The hunt for hope in a dismal election cycle 

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Last week, I interviewed Maude Barlow, who is taking part in the upcoming Whistler Writers Festival on Saturday, Oct. 19.

She's an impressive activist and author with 14 honourary doctorates, plenty of awards for her environmental work and 19 books to her name, the most recent of which is Whose Water Is It, Anyway? Taking Water Protection Into Public Hands.

Now in her 70s, she has spent decades advocating for Canada—and the rest of the world—to protect our human right to water. She had plenty of interesting things to say (you can read more about that on page 56), but I was struck by one comment in particular.

I asked her if she's hopeful about the future—even though she's been advocating for the same issues for so long.

When she hears people talking about how the world has about a decade left before our climate is destroyed beyond repair, "I rebel against that," she said.

She has three teenage grandchildren, after all.

"I think we humans have done this and we humans have to undo this," she said. "Hope is a moral imperative. We have to pass that along."

I have not felt hopeful about the world, lately—particularly during this election cycle. I'm a diehard CBC Radio fan, but over the last five weeks, since the writ was dropped, I can hardly stomach the election coverage and, instead, opt for some upbeat music (might I recommend virtually anything from The Kinks Are The Village Green Preservation Society as a palate cleanser?).

While this is a great space to encourage you to get informed (which, you should) and vote (which, of course, you should), I think it's also worth being honest about the struggle to combat hopelessness/apathy/election fatigue as well.

Part of the problem for many people is the first-past-the-post system. During the last federal election, Justin Trudeau made a campaign promise that, if elected, he would institute proportional representation. That would've meant this time around, we could vote for the candidate we truly believed in rather than resorting to strategic voting, which seems to favour the Liberals most of all. (That's because of vote splitting from left-leaning parties like the Greens and NDP. While the PPC might take some votes from the Conservatives this time around, historically they haven't been subjected to this on the same level.)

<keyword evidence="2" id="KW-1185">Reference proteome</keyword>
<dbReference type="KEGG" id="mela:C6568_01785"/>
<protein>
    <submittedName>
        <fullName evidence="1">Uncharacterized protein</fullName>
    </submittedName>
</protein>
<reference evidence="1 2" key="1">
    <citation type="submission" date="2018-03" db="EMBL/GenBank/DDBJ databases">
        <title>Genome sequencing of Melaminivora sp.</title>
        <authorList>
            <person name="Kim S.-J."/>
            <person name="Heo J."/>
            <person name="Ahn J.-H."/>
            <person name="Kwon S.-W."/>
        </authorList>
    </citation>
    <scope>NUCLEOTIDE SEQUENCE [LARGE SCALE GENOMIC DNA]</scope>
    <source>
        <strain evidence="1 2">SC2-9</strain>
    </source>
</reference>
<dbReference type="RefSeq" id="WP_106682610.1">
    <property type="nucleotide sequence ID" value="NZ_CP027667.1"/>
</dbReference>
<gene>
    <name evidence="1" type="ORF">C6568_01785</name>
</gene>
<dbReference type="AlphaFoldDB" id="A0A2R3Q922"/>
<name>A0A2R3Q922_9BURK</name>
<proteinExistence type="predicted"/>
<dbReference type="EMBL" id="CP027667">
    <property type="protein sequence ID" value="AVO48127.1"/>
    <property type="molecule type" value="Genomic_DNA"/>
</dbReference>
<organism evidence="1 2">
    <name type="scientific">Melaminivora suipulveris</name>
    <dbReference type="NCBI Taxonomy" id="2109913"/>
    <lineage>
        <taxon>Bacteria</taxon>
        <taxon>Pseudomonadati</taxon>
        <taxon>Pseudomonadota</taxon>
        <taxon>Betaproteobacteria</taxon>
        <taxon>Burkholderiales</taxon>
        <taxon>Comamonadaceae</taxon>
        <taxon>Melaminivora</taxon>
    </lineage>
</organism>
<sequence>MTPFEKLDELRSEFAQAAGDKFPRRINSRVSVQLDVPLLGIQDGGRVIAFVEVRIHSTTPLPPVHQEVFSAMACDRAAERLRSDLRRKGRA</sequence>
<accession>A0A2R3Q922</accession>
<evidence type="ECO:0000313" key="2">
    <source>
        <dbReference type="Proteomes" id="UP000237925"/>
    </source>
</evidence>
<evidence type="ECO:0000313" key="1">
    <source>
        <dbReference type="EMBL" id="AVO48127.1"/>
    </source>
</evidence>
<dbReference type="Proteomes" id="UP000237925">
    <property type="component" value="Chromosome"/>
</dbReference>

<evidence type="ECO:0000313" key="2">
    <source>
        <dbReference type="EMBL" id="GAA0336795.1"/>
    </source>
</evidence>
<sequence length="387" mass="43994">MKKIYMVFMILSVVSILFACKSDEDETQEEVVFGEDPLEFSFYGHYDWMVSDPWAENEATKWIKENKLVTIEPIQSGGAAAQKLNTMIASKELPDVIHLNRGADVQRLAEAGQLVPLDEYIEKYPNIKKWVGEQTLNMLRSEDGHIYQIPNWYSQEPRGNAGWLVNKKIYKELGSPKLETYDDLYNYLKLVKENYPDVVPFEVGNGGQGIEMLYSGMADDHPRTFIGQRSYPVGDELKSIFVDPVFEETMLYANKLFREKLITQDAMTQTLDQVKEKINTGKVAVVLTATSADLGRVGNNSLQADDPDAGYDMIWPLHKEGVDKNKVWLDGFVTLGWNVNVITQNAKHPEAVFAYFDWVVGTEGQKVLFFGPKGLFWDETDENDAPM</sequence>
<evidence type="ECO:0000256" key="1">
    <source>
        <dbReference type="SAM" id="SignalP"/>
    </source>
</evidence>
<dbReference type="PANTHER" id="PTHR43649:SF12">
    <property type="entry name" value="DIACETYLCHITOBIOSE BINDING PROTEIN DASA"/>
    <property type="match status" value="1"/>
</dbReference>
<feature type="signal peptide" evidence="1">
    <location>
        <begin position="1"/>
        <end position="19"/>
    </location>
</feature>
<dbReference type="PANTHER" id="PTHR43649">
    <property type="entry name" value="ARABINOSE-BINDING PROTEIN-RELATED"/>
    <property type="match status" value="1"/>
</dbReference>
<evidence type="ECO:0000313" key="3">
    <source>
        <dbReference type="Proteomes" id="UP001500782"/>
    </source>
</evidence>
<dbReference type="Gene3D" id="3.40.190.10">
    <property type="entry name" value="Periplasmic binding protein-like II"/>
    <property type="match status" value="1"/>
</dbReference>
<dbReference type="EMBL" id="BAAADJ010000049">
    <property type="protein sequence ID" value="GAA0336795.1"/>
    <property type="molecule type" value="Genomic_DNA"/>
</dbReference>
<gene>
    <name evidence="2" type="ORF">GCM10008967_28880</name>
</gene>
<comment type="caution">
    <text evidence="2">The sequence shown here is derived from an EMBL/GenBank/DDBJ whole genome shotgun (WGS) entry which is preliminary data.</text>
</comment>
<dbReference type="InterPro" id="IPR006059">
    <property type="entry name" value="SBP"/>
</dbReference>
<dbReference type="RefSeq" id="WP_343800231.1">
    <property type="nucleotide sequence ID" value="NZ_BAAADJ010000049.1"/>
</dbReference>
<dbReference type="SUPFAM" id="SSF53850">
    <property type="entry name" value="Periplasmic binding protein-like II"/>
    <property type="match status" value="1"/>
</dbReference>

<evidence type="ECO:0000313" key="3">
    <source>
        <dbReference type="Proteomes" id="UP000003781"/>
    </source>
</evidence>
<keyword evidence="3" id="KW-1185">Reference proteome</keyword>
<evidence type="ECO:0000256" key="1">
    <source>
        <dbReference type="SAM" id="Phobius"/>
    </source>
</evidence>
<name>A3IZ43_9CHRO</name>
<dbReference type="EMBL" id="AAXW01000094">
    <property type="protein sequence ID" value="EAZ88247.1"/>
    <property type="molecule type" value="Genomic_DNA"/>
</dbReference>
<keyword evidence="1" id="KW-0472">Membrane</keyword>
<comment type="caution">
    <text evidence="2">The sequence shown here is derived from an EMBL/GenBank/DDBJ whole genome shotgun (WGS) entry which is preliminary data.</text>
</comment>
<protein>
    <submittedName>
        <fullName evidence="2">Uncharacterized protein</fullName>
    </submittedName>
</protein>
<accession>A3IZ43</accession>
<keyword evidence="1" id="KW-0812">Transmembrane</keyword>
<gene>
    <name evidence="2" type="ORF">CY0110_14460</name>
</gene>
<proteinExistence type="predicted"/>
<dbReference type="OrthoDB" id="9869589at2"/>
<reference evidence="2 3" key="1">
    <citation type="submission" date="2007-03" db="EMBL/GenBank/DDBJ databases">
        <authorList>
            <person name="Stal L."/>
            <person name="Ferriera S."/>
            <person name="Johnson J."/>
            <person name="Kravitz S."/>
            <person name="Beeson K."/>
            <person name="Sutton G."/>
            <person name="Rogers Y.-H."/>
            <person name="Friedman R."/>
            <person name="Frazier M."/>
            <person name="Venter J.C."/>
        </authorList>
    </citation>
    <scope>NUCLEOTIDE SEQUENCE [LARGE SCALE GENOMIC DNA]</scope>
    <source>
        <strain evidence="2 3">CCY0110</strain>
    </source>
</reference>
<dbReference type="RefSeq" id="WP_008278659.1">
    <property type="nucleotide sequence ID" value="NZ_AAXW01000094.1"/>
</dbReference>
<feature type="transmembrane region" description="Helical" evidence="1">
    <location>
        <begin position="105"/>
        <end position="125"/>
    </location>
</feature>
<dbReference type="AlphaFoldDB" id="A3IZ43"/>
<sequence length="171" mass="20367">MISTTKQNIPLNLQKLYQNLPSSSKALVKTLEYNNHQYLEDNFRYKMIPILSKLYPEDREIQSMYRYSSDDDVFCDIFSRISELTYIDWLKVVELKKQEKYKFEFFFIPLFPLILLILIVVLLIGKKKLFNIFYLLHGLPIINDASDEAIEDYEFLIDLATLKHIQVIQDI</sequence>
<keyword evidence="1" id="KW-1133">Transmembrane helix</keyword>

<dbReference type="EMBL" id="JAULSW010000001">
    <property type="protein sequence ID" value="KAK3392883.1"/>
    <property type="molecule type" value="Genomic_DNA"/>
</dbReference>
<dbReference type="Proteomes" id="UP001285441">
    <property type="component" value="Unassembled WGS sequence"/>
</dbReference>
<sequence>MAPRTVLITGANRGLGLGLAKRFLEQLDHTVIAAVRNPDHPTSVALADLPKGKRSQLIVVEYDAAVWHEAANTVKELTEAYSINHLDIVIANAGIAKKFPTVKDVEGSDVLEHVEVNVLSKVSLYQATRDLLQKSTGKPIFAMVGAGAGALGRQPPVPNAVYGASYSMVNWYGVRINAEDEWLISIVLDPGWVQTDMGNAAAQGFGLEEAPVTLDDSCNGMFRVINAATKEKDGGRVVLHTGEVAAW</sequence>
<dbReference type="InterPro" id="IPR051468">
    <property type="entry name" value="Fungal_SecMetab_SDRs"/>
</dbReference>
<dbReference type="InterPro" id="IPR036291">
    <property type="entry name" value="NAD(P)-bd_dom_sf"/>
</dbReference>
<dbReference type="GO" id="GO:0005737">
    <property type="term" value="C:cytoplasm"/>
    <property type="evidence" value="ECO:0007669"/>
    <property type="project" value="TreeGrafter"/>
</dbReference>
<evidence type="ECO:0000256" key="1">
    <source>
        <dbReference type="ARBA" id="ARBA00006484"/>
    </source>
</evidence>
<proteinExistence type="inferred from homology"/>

However, once elected, Trudeau rescinded this promise and here we are again trying to decide whether to vote with our head or our heart.

Personally, my biggest election issue is the environment. And, considering we are at a crux when it comes to curbing the impacts of climate change, this election truly matters—to the point that I have to turn off the CBC when I hear Andrew Scheer talking about the Conservative "climate plan."

While during the last term, the Liberal government purchased a pipeline that literally no one seems happy about—including Albertans, who were pushing for this very thing, but are still upset it didn't happen as quickly as they wanted—their environmental track record and promises do seem better by comparison.

At the moment, I'm an undecided voter. I will 100 per cent vote, but I'm still weighing my options carefully.

And more than anything I've read, seen, or listened to, what will influence my vote the most is the lingering memory of the one event that truly has instilled with me with hope: the Climate Strike in Whistler last month.

Led by Whistler's high school students, I found myself choking back tears watching somewhere around 400 people (maybe more—it's hard to say as the crowd snaked along the Village Stroll and gathered around muni hall) carry signs, shout chants, and demand change.

Maude Barlow is right: there is reason to be hopeful. This generation of politicians might not have the courage to make the drastic change we need, but there are plenty of bright and motivated young people devoted to creating a better future waiting in the wings.

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